Our Asheville workers’ compensation attorneys know that mental health conditions, such as Post Traumatic Stress Disorder (PTSD), that are caused by work-related events can become very complicated and require special attention.
According to a recent article in the NY Daily News, a former supermarket manager was found eligible to receive Workers’ Compensation benefits due to PTSD after being harassed and threatened with genital mutilation.
The store manager claimed that the jealous husband of a female employee began harassing him in 2007. The manager called the employee at home on her day off and, the following day, the husband came to the store and threatened to kill him for having an affair with this wife. The manager denied having an affair with the female employee and said that the only reason he was calling was to inform her that due a slowdown in business, the store would be cutting back on hours for workers.
The harassment continued to the point where, according to testimony, the husband poured sugar in the store manager’s gas tank and paid a state police officer to attack him. The jealous husband was sentenced to five years.
The store manager claimed that these incidents triggered his PTSD condition, which he had as result of his service during the Vietnam War. As a result of his PTSD, he could not work and applied for workers’ compensation benefits from his employer.
In an unpublished opinion, the court in the Matter of Mosley v Hannaford Bros. Co., addressed the question of whether the store manager’s injury was considered work-related. The court concluded that reason there was a relationship between the store manager and his assailant was because he called an employee at home for work-related purposes. The assailant came to his workplace and harassed him, and the only reason he was subject to this harassment was because he had performed a managerial service in calling the employee on behalf of his employer.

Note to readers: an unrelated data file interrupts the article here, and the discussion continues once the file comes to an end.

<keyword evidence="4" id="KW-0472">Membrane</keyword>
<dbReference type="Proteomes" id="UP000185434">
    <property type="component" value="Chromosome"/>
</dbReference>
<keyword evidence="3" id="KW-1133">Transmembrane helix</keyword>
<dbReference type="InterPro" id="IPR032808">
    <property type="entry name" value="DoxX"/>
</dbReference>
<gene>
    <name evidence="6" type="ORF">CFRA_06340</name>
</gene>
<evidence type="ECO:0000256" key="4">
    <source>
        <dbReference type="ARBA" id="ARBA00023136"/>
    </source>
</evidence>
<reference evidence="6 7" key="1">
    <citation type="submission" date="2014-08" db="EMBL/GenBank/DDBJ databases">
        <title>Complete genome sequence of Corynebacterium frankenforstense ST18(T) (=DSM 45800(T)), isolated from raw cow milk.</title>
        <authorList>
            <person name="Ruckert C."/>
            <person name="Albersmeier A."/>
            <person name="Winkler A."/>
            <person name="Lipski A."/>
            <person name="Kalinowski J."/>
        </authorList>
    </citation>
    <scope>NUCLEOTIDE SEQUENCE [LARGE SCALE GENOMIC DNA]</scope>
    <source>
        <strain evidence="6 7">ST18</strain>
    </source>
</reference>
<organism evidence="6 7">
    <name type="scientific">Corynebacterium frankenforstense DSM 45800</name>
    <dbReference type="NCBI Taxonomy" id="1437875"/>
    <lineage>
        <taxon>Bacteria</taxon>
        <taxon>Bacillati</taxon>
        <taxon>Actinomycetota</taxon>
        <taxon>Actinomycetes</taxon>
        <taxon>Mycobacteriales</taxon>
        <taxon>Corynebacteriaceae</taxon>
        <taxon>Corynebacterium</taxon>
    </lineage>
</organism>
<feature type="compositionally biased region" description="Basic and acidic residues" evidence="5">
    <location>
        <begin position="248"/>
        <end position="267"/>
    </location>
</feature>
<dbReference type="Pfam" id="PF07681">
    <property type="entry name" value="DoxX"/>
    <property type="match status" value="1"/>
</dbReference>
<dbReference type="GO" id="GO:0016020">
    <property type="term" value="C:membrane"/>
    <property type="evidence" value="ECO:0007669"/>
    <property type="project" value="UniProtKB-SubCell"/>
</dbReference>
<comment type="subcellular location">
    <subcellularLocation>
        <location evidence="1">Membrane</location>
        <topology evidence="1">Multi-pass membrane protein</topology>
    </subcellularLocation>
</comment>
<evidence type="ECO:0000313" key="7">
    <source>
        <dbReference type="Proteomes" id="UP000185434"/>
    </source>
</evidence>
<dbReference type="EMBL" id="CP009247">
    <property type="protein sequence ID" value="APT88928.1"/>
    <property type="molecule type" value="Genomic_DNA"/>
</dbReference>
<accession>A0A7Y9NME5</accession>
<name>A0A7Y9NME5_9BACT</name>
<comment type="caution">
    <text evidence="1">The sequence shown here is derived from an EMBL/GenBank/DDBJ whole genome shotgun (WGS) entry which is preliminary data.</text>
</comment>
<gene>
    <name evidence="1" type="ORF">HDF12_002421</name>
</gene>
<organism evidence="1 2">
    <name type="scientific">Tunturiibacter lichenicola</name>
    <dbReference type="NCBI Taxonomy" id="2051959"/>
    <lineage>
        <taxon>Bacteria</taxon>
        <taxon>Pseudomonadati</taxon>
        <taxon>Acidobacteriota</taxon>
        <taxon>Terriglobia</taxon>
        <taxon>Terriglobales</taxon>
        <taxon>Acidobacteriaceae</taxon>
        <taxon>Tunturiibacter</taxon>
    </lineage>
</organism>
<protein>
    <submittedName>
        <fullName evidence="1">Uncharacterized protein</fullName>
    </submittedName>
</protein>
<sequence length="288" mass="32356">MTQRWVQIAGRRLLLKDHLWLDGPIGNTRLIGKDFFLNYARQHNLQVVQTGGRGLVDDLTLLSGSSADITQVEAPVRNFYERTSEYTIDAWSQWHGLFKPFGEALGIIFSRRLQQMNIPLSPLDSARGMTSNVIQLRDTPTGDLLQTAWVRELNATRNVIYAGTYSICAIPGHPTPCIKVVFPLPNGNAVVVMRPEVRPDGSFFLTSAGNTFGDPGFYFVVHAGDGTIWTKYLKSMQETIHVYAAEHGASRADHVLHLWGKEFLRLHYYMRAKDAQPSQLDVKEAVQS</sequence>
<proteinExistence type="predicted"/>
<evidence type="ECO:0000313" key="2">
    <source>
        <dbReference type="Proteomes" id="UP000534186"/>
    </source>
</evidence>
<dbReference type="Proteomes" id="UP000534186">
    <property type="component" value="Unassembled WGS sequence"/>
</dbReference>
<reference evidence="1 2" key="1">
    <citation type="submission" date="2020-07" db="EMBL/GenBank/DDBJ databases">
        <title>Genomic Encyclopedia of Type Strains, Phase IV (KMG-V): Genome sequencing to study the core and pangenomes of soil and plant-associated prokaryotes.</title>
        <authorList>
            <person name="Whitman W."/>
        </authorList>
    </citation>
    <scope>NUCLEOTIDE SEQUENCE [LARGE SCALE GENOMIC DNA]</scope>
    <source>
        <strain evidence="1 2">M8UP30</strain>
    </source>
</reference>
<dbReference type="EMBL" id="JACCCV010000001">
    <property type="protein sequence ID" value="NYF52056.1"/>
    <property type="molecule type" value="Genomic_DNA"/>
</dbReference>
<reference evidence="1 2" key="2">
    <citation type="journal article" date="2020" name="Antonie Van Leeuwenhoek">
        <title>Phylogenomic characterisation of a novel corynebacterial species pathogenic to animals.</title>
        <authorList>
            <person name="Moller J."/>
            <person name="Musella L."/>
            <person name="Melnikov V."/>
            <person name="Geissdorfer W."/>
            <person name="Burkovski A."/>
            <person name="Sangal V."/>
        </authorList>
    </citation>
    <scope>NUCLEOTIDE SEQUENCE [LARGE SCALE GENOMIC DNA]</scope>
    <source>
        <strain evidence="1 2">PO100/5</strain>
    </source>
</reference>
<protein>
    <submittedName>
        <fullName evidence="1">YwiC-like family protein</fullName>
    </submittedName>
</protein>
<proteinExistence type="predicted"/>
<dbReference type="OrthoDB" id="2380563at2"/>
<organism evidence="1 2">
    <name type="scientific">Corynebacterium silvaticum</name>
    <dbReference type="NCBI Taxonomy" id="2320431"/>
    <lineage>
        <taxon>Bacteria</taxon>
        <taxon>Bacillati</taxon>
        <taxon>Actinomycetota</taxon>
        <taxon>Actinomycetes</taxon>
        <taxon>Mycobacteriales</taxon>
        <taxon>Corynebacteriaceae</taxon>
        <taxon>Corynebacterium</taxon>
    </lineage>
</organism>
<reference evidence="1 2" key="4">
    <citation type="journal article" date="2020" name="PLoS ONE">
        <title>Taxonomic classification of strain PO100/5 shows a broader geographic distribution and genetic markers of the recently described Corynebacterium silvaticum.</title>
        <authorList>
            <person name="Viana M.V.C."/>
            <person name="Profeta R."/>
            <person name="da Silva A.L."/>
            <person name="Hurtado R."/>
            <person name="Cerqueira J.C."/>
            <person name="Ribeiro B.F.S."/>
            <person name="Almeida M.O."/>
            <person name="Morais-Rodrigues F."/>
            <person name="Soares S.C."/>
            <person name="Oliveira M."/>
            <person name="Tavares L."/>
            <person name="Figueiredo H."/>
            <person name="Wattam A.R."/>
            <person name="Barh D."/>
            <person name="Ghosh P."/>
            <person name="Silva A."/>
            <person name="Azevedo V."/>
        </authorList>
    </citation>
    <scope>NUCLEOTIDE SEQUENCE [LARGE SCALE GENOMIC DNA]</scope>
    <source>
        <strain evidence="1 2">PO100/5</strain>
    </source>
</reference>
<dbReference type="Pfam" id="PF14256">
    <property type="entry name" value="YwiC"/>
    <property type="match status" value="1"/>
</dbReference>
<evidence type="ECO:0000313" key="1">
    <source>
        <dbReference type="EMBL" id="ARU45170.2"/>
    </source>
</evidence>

The court found that was a sufficient connection between the harassment and his employment that exasperated his preexisting PTSD condition. The PTSD condition was considered an illness or injury for the purposes of workers’ compensation, and the cause of the renewed PTSD was employment-related; therefore, he was found eligible to receive benefits. The appeals court affirmed this decision.
When we think of being injured on the job, we often think in terms of a physical injury rather than a mental health condition. However, PTSD is a serious condition that can make it impossible to engage in normal activities, including work. If the PTSD is caused by an on-the-job injury or is triggered by an on-the-job situation, as was the case here, you may be able to recover benefits.
With more and more people suffering from PTSD and other stress-related conditions returning from military service in Iraq and Afghanistan, we are likely to see an increase in these types of claims. However, the facts of every situation are different, and you should speak with an attorney who regularly handles workers’ compensation claims to discuss the facts of your situation.
If you have been injured at work in Asheville, North Carolina, contact the Lee Law Offices at 800-887-1965.
Matter of Mosley v Hannaford Bros. Co., July 3 2014, New York Appellate Division
Former New York supermarket boss threatened with genital mutilation gets workers’ comp, court rules, July 8, 2014, NY Daily News
More Blog Entries:
Fowler v. Vista Care: How an Employee’s TTD Rating Can Affect Workers’ Compensation Benefits, July 2, 2014, Ashville Workers’ Compensation Lawyers’ Blog